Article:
Fast action sought in Pennsylvania on 220-page marijuana bill



(The Center Square) — Legislators pushing a bipartisan bill to legalize recreational marijuana warn that, without action, neighboring states will supply the drug — and carry away the tax revenue.

Reps. Aaron Kaufer, R-Luzerne, and Emily Kinkead, D-Bellevue, will soon introduce their legalization bill, written to closely overlap with a Senate proposal. They want to move fast.

“Our goal is to get this done as soon as possible,” Kaufer said. “We are circling the toilet bowl in getting something like this done.”

He argued that the legislation centers on five pillars: public safety, social equity, and criminal justice reform; leveraging the agricultural and medical marijuana program infrastructure; ending the illegal market; and creating good jobs and tax revenue.

“Smoking marijuana should not be a crime and we need to prioritize law enforcement resources,” Kaufer said. “People are actually dying from other harder drugs in today’s world — marijuana is not killing people.”

The bill is 220 pages long and proposes regulations under the Department of Agriculture for the adult-use program, “guardrails” to eliminate the illegal market, automatically expunging non-violent marijuana criminal convictions, offering priority licenses to marijuana businesses based on socio-economic equity rules, and funding public defenders along with law enforcement to enforce the new regulations.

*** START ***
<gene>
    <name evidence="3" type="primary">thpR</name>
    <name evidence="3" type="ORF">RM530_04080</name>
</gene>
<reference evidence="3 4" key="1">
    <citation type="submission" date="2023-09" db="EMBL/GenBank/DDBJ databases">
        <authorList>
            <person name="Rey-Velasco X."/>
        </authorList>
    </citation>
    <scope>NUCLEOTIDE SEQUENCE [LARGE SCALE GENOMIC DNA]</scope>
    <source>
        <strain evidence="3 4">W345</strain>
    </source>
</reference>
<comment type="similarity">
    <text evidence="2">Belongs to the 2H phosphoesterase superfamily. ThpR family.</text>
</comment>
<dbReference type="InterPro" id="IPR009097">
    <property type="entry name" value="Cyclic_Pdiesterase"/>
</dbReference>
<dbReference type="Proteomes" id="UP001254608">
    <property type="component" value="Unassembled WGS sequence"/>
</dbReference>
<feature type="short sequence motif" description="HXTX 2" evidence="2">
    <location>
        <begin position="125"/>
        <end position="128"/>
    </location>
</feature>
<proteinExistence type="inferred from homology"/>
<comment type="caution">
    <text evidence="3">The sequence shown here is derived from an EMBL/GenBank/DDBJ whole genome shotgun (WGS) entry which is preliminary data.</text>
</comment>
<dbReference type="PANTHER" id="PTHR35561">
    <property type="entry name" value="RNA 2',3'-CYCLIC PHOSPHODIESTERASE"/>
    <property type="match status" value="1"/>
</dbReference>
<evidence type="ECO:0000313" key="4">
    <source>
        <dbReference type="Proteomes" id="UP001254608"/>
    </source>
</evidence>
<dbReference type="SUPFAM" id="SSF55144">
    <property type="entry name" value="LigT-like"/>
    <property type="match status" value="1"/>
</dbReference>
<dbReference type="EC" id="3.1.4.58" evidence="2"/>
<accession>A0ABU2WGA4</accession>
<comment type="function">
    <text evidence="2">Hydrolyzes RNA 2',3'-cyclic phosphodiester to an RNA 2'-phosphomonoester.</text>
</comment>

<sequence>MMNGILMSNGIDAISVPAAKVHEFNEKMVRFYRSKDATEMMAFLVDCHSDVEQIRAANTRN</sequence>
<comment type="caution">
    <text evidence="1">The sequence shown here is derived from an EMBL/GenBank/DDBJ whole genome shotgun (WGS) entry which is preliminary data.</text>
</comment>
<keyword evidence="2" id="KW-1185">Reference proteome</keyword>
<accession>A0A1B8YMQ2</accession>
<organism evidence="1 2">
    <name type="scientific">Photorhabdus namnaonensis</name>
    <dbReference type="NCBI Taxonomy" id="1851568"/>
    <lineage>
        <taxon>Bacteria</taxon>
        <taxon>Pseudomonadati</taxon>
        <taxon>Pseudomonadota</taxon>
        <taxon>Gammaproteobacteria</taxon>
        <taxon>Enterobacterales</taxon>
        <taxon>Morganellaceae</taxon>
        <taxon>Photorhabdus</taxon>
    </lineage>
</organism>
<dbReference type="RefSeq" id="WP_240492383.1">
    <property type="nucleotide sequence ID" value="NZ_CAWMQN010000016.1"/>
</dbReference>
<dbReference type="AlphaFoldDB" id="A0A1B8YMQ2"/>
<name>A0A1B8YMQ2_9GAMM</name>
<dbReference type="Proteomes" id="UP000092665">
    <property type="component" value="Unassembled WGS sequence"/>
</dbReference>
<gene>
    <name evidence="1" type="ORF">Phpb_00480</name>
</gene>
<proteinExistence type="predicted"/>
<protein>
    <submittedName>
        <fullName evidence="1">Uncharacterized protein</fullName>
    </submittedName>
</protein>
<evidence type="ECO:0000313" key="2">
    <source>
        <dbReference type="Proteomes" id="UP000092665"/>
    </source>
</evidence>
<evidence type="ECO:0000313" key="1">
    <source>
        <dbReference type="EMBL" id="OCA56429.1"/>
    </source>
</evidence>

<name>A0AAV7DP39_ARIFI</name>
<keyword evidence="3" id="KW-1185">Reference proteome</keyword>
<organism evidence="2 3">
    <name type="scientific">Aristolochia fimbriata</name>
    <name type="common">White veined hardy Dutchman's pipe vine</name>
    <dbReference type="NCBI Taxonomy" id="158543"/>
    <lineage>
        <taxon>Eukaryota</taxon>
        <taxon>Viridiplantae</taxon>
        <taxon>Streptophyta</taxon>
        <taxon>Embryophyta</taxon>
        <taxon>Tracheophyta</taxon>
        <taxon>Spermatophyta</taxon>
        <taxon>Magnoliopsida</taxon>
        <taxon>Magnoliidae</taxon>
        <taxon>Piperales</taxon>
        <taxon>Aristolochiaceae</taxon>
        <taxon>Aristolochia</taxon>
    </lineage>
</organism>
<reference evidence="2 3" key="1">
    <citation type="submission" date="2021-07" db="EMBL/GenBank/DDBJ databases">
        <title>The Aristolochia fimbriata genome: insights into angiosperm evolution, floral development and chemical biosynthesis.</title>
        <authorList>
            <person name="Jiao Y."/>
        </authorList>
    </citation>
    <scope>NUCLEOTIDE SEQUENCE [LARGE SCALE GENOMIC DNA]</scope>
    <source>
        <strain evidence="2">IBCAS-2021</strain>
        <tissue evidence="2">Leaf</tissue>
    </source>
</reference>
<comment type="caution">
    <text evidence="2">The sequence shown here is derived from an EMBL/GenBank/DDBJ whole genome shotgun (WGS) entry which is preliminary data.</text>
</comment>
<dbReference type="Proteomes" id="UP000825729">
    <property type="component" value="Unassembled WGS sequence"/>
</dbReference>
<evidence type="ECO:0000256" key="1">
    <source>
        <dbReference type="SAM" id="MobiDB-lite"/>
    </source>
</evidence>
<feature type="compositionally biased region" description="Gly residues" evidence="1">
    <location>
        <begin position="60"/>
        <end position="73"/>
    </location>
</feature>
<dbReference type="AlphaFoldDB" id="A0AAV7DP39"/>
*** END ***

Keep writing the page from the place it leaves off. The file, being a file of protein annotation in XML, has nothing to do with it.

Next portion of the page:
“(States) are taking advantage of the fact that we have not (legalized cannabis),” Kinkead said. “Ohio has a majority of its permits where the dispensaries are lining up along the Pennsylvania and West Virginia border — acknowledging that there are Pennsylvania dollars to be spent on adult-use and they want to capitalize on it when we should be doing that.”

Others argued that legalization would make the rule of law more respectable.

“The continued illegalization of marijuana sends the wrong message,” said Michael O’Donnell, the district attorney of Northumberland County. “You cannot have something so commonly accepted by the public be illegal under the law. The result of this has become that it is acceptable to break the law.”

He argued that, with legalization, marijuana can then be controlled and regulated for safety.

That justification for legalization is a familiar one in the commonwealth. District attorneys rarely pursue marijuana cases and other legalization proposals have tried to avoid some pitfalls, such as conflicts with gun rights.

But the Pennsylvania House has held a series of marijuana-related hearings looking at how other states (and Canada) have brought the drug out of the illicit market. Even with a legal market, experts have warned about safety concerns. And some legislators, like Rep. Paul Schemel, R-Waynesboro, have warned that usage rates go up post-legalization and industry interests continually lobby the General Assembly for evermore expansion.

In his review of the bill, Schemel called it “monumentally bad policy” and noted it doesn’t allow localities to opt out of hosting marijuana shops.

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